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Danger Zone 12/24/2012: Schwab U.S. REIT (SCHH)

Monday, December 24th, 2012

Two factors drive my overall rating of an ETF:

  1. Total annual costs
  2. Quality of holdings

Most investors are excellent at assessing the costs of funds. However, my study of ETF (and mutual funds) shows that investors are not good at assessing the quality of an ETF’s holdings.

As detailed in Low Costs Dupe Investors, 55% of fund assets are in ETFs and mutual funds with low costs but only 6% of assets are in ETFs and mutual funds with Attractive holdings. This discrepancy is astounding and it speaks to the lack of research and transparency into fund holdings. I am working to change that.

One of the best examples of an ETF with low costs but poor holdings is Schwab US REIT (SCHH).

With total annual costs of 0.08%, SCHH is one of the cheapest ETFs I cover. Per “How To Avoid the Worst ETFs”, SCHH costs are well below the average total annual cost (0.55%) of the 177 US equity ETFs I cover.

However, an ETF’s performance is determined more by its holdings than its costs. Per my report on SCHH, this ETF’s holdings are really poor. Over 95% of its portfolio is in stocks that get my Very Dangerous or Dangerous ratings. This ETF holds no stocks that get an Attractive or better rating.

So, despite its very low costs, SCHH offers investors little hope for good performance because its holdings are poor. No matter how cheap, if it holds bad stocks, the ETF’s performance will be bad. Sometimes, you get what you pay for.

The Danger Within

Buying an ETF without analyzing its holdings is like buying a stock without analyzing its business and finances. As Barron’s says, investors should know the Danger Within. Put another way, research on ETF holdings is necessary due diligence because an ETF’s performance is only as good as its holdings’ performance.


Figure 1 shows the ETFs within each sector with the worst holdings or portfolio management ratings. The sectors are listed in descending order by overall rating as detailed in my 4Q Sector Ratings report.

Figure 1: Sector ETFs With Worst Holdings

Sources: New Constructs, LLC and company filings

Find the ETFs with the worst overall ratings on my ETF screener. More analysis of the Best Sector ETFs is here.

Worst Stock in SCHH

Simon Property Group (SPG) is one of worst stocks I cover. It is the top holding (12% of assets) of SCHH. SPG earns my Very Dangerous rating. SPG has misleading earnings – its economic earnings are negative and declining while its reports accounting earnings are positive and increasing. During the 14 years in my model, the company has never generated positive economic earnings. Not only is SPG not profitable, it is also overvalued. To justify its current stock price (~$155), the company must increase profits by 12.3% compounded annually for 20 years. That is a lot of future value creation for a company that has never created value. Investors should avoid this stock.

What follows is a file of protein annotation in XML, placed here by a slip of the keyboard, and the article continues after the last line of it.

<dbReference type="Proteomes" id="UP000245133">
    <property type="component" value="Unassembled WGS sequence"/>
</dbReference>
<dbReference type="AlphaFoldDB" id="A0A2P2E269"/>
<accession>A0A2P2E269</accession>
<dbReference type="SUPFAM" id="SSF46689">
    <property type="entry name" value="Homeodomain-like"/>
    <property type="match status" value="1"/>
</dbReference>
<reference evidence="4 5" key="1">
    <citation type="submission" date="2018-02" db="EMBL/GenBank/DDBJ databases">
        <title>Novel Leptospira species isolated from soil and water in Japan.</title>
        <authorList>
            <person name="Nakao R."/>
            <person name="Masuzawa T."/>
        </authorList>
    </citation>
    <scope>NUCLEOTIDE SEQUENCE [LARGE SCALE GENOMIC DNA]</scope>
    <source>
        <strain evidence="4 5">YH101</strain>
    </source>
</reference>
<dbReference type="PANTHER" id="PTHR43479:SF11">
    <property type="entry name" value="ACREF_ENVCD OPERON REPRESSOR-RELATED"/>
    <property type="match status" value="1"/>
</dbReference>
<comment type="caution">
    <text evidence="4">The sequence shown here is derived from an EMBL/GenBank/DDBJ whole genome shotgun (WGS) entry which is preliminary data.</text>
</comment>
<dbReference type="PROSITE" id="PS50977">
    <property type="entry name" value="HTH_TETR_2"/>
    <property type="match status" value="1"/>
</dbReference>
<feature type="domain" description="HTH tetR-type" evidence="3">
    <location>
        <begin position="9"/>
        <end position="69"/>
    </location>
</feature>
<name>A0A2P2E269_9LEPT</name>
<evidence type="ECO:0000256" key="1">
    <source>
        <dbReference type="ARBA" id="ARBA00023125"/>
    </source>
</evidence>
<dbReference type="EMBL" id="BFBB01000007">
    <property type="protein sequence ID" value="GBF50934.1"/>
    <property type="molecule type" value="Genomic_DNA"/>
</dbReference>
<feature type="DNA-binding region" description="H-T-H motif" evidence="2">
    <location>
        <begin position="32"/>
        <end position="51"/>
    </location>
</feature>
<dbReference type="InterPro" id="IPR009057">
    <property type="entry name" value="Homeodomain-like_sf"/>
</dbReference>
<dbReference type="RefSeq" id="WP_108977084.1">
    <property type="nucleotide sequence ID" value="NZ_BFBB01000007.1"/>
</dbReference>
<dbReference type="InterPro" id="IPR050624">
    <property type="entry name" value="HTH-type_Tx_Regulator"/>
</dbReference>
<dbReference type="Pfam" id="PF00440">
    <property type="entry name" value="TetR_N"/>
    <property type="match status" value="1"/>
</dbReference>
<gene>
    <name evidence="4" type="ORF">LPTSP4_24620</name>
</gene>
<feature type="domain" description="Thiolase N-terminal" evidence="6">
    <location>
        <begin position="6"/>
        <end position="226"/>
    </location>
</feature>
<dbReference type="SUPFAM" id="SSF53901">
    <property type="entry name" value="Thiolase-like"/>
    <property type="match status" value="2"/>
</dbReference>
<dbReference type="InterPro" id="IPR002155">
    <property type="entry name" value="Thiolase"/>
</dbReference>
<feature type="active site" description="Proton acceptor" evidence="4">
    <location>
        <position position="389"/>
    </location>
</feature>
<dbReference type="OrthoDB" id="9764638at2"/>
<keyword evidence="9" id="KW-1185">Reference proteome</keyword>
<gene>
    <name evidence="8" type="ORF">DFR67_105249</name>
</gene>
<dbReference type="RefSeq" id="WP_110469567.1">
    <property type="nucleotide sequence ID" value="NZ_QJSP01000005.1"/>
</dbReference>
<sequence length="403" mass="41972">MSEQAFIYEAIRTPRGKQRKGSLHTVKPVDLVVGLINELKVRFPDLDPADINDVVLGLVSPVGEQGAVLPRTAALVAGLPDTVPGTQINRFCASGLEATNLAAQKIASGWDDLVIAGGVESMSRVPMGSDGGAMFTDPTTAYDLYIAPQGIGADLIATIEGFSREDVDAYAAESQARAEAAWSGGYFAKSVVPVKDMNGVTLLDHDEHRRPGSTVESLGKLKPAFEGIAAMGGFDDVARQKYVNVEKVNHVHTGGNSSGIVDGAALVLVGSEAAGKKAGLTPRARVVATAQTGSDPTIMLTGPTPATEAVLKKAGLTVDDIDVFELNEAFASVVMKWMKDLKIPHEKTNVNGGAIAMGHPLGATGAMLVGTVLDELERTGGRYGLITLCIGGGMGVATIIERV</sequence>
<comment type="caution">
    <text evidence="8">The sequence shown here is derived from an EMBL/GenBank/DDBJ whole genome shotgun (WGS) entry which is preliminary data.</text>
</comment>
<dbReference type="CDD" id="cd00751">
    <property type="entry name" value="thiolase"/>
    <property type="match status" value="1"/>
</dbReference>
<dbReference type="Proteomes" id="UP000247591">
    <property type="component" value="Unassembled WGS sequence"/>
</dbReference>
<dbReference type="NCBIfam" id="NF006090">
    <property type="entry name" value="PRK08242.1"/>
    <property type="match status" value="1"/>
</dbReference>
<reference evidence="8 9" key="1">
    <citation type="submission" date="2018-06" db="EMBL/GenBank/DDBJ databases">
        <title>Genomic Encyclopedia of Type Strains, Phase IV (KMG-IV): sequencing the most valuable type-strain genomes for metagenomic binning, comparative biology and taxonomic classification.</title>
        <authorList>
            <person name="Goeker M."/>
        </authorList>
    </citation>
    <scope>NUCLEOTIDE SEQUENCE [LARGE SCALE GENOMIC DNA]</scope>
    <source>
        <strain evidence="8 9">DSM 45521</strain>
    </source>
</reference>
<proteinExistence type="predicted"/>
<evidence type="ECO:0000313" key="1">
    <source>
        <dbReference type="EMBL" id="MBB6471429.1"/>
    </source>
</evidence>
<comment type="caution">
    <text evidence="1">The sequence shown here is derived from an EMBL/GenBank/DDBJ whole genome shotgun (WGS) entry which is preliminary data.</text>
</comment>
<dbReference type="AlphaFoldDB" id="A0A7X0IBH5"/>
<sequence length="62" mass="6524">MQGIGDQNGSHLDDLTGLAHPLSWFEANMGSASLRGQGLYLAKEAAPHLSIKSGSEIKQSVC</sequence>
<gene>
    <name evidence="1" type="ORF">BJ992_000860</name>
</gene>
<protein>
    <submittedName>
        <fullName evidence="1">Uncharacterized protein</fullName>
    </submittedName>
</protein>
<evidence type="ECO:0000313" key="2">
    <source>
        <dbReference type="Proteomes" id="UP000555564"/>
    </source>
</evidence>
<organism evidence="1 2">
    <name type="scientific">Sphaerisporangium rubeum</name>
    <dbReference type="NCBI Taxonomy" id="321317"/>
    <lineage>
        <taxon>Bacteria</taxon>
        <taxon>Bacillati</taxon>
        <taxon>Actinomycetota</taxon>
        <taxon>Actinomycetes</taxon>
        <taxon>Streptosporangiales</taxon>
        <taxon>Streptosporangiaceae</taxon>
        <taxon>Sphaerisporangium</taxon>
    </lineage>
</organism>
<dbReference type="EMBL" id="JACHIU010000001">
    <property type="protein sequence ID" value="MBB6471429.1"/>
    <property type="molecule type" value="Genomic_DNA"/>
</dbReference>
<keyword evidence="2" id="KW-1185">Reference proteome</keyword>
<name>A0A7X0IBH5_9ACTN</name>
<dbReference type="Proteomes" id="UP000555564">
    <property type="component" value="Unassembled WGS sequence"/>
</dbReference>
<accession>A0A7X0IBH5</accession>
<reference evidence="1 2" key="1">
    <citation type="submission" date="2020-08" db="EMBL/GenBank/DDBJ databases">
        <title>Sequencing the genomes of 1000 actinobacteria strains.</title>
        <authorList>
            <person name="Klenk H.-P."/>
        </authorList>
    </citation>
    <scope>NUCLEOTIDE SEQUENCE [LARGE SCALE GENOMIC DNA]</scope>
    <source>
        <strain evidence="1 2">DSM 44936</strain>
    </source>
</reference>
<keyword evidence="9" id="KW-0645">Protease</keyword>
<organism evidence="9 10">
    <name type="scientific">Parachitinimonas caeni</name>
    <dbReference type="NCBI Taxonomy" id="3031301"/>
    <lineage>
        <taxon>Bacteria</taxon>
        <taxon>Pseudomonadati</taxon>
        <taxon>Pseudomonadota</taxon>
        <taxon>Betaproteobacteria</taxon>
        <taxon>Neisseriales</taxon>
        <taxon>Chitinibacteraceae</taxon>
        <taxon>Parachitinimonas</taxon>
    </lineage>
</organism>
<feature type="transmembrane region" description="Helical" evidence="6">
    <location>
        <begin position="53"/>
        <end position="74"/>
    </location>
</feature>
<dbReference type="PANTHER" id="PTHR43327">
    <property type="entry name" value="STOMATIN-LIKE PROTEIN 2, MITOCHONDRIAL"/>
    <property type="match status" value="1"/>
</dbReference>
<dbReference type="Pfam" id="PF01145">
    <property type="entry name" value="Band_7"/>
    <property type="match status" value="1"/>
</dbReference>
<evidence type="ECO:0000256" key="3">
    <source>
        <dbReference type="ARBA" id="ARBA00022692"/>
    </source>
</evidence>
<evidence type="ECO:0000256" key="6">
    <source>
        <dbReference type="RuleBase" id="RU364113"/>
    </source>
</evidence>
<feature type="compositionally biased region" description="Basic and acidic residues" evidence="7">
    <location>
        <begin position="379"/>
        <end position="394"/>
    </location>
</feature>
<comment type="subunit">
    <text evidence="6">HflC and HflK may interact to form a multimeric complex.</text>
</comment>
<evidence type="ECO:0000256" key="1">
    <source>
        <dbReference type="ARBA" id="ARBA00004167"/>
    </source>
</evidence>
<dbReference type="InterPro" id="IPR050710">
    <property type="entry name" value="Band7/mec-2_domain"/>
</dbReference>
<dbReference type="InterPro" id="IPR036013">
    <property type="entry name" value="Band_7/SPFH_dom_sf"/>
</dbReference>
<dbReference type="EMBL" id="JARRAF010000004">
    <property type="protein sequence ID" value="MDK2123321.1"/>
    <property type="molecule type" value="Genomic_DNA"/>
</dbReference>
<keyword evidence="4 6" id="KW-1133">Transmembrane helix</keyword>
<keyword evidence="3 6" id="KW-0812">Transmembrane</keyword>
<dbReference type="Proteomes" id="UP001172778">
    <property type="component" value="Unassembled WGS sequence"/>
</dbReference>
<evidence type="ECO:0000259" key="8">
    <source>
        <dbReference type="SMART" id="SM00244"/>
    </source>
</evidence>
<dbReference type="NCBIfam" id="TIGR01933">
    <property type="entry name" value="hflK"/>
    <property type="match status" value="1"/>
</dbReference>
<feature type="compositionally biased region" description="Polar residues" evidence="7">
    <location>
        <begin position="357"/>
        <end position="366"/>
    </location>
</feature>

Disclosure: I receive no compensation to write about any specific stock, sector or theme.

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  1. varadha says:

    Terrific, yet simple analysis. I’ve always been a fan of ROIC as a measure of capital efficiency and believe that no size/growth outperformance can replace the quest for efficiency.

    Sort of like a big gas guzzling v8 that needs ever increasing gallons of fuel to keep its engine running

  2. David says:

    But Angie’s $90 per user acquisition cost is going to go away. That’s what their approach probably is. How would their outlook be if that $90 cost dropped down to a total cost of $3 per user?

  3. David:

    That would be great, but cost per user acquisition is not something that’s very easy for a company to fix. ANGI can slash their marketing budget to the bone, but then they would stop acquiring new members. They would probably lose members in fact, as their membership renewal rate is at ~75% and declining. If they cut marketing expense by ~95% as you seem to be suggesting, ANGI might be able to eke out 1 year of slight profits, but they would start shedding members and losing money very quickly. ANGI’s only hope is to keep its marketing budget high and hope it can reach the scale and brand awareness to be able to sustain its business while scaling back marketing costs enough to turn a profit. The fact that ANGI’s revenue growth is slowing down even as its marketing costs keep increasing makes it very unlikely it will achieve that goal.

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